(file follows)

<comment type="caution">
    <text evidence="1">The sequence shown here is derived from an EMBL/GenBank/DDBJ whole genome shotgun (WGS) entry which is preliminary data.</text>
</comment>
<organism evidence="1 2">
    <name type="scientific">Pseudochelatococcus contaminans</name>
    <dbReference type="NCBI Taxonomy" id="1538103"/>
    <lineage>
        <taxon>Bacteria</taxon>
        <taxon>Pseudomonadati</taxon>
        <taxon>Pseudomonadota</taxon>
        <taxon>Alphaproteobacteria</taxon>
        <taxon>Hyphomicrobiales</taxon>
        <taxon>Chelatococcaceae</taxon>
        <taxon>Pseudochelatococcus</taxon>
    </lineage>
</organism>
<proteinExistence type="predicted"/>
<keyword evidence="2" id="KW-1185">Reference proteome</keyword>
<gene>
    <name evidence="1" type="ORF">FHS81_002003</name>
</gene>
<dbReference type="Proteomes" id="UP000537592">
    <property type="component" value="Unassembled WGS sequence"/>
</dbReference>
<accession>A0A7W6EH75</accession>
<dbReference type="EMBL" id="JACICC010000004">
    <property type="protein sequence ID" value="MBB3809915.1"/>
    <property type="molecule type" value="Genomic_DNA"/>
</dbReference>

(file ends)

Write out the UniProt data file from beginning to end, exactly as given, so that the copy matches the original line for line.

<comment type="caution">
    <text evidence="1">The sequence shown here is derived from an EMBL/GenBank/DDBJ whole genome shotgun (WGS) entry which is preliminary data.</text>
</comment>
<organism evidence="1 2">
    <name type="scientific">Pseudochelatococcus contaminans</name>
    <dbReference type="NCBI Taxonomy" id="1538103"/>
    <lineage>
        <taxon>Bacteria</taxon>
        <taxon>Pseudomonadati</taxon>
        <taxon>Pseudomonadota</taxon>
        <taxon>Alphaproteobacteria</taxon>
        <taxon>Hyphomicrobiales</taxon>
        <taxon>Chelatococcaceae</taxon>
        <taxon>Pseudochelatococcus</taxon>
    </lineage>
</organism>
<proteinExistence type="predicted"/>
<keyword evidence="2" id="KW-1185">Reference proteome</keyword>
<gene>
    <name evidence="1" type="ORF">FHS81_002003</name>
</gene>
<dbReference type="Proteomes" id="UP000537592">
    <property type="component" value="Unassembled WGS sequence"/>
</dbReference>
<accession>A0A7W6EH75</accession>
<dbReference type="EMBL" id="JACICC010000004">
    <property type="protein sequence ID" value="MBB3809915.1"/>
    <property type="molecule type" value="Genomic_DNA"/>
</dbReference>